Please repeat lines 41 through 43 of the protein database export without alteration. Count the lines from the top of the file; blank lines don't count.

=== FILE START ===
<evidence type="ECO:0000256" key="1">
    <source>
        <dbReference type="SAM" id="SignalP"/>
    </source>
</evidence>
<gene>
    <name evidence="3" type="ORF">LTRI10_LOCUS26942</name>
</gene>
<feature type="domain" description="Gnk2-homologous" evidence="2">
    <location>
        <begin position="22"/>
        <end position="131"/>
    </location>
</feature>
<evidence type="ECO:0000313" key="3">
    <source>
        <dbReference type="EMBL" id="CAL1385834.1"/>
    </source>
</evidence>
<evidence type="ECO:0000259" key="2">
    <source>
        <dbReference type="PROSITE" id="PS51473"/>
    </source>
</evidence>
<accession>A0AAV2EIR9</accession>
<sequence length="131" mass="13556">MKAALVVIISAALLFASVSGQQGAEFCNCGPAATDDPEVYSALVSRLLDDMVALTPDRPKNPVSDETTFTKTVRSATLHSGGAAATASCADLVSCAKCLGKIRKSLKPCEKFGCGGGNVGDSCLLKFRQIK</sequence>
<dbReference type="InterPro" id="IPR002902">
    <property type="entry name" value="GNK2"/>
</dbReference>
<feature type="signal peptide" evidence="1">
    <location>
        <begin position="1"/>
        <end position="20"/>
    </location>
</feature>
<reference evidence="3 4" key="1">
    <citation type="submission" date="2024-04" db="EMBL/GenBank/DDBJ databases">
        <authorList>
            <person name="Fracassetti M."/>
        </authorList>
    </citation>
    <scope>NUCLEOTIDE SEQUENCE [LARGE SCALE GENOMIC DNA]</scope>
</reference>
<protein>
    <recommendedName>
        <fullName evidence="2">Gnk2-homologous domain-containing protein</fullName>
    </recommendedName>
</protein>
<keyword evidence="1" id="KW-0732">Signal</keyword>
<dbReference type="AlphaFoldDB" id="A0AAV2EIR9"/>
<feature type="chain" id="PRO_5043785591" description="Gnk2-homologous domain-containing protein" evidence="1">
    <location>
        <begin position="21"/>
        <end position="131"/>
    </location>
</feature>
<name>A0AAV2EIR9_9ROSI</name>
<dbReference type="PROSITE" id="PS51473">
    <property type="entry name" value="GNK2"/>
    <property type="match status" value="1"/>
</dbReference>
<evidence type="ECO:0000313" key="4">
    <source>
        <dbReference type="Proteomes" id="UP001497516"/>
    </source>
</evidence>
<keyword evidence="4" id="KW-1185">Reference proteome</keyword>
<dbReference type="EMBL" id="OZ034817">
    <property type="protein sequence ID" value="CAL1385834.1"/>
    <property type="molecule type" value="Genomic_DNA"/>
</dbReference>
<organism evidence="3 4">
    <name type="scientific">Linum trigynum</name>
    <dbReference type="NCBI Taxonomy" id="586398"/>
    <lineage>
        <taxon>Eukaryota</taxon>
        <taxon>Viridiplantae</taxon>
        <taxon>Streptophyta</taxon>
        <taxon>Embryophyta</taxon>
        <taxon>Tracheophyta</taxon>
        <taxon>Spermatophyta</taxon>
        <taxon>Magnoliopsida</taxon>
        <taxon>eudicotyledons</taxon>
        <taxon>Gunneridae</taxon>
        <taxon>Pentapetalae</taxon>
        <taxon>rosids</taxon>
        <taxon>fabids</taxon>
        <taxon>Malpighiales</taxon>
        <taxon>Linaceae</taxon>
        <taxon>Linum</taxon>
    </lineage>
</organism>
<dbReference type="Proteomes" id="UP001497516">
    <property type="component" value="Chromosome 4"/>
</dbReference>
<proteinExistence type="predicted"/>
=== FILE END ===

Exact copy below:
    </citation>
    <scope>NUCLEOTIDE SEQUENCE [LARGE SCALE GENOMIC DNA]</scope>
</reference>